Timelines of Martin Luther King Jr.’s life and the fight for equality stretch across the walls, pictures of the Obama family illustrate progress and newspaper clippings show significant local history throughout the walls of 15 W. 11th St.
It’s all part of the Madison County Historical Society’s Black History Month exhibit, but more importantly, it’s reflective of the area’s desire for equality.
The exhibit opened Jan. 20 and runs until Feb. 21. Visitors can take a step into the past 10 a.m. to 4 p.m. Mondays, Wednesdays and Fridays.
Exhibit organizer Bonnie Collier said she learns more about African-American history when she plans the display every year.
“Information grows,” she said. “There’s no lack of information out there.”
The showcase has a blend of information on Madison County, national and international figures, from local basketball legend Jumpin’ Johnny Wilson to social reformer Frederick Douglass, who once gave a speech in Pendleton.
Collier, who has organized the Black History exhibit every year since 2006, said she added a Nelson Mandela portion this year partly because of the activist’s death in December. It was mainly, though, because of his leadership in the anti-apartheid revolution in South Africa.
“(I added it) basically out of respect for him because he was a very special person,” she said.
She also added a display for the Red Hat Society since there’s a local black chapter. Filled with purple clothing and red hats, it also includes a T-shirt that says, “Well behaved women rarely make history.”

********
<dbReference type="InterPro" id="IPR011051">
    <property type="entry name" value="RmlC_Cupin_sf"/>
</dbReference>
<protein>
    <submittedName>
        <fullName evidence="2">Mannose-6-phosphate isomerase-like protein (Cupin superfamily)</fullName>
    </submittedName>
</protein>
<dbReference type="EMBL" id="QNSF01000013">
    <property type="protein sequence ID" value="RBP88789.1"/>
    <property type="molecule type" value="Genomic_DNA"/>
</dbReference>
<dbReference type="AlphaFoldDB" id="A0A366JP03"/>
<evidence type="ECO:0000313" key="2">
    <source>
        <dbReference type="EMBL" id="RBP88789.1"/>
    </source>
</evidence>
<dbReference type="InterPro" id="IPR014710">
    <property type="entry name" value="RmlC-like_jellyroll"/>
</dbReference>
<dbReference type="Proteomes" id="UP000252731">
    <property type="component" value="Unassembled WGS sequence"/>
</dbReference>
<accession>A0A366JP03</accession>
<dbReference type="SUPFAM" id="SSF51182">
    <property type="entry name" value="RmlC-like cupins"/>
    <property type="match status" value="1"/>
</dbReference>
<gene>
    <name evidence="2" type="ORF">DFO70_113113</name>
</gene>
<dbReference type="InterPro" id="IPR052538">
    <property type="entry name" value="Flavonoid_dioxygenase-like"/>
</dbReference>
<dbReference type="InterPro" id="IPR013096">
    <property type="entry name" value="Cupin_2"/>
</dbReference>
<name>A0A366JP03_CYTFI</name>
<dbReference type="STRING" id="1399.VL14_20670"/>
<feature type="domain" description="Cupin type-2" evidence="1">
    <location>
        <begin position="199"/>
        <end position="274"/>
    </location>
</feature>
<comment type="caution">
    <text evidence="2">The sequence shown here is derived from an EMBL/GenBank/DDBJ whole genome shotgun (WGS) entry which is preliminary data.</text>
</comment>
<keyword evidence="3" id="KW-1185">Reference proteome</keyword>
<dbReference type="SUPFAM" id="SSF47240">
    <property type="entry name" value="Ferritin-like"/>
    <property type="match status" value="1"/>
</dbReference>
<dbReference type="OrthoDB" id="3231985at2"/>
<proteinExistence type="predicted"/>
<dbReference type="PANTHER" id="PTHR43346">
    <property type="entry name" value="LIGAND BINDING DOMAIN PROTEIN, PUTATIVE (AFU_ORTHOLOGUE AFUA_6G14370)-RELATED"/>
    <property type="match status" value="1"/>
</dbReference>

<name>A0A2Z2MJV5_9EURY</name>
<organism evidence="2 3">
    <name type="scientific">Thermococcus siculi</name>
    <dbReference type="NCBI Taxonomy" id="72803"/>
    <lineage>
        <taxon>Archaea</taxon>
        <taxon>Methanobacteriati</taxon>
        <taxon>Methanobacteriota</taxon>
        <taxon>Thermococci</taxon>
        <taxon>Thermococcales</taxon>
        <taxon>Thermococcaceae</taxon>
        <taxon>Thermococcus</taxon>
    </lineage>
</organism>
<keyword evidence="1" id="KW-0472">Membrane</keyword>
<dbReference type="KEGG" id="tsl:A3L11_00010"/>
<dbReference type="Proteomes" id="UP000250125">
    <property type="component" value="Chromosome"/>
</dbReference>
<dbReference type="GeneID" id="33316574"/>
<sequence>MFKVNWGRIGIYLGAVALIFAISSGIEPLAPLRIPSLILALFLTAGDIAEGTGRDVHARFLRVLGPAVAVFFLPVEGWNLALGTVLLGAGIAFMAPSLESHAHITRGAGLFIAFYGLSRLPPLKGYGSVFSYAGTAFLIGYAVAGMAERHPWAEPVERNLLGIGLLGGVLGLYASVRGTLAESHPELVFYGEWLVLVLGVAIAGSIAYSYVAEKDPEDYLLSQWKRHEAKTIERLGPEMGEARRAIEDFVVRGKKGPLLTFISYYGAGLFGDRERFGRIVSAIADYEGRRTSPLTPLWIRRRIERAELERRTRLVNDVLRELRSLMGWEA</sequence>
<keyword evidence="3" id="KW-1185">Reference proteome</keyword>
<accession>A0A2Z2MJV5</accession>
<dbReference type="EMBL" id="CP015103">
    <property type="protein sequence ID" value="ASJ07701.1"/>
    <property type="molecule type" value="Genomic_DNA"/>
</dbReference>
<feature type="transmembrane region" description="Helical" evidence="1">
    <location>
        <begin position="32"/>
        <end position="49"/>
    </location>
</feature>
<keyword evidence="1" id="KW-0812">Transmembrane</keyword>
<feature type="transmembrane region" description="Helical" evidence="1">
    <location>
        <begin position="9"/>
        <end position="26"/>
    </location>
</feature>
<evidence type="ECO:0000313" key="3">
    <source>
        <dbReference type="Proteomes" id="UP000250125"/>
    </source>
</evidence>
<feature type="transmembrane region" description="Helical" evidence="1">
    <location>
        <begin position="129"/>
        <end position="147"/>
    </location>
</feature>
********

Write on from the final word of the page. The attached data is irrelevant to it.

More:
But it also has artifacts and information regarding different time periods and parts of culture.
Books such as “For Whites Only,” “She Would Not be Moved” and “The American Negro” are on display. There’s also a wall labeled “The New Negro” that focuses on significant events from 1920-1939.
Collier said she started planning and organizing the exhibit in September.
Harry Kirchenbauer, publicity director for the Historical Society, said even with severe winter weather throughout January, the exhibit still opened on time. Now the concern is if people will brave the cold to attend.
“The weather does hamper it a bit,” he said.
The time of year is a big factor in attendance, he said. But it’s still important for the Historical Society to have the exhibit during Black History Month.
Collier said it’s a time and opportunity people to expand their knowledge.
“There’s a lot of stuff that wasn’t taught in school, and still isn’t taught in school,” she said. “There’s always something new to learn. Always.”
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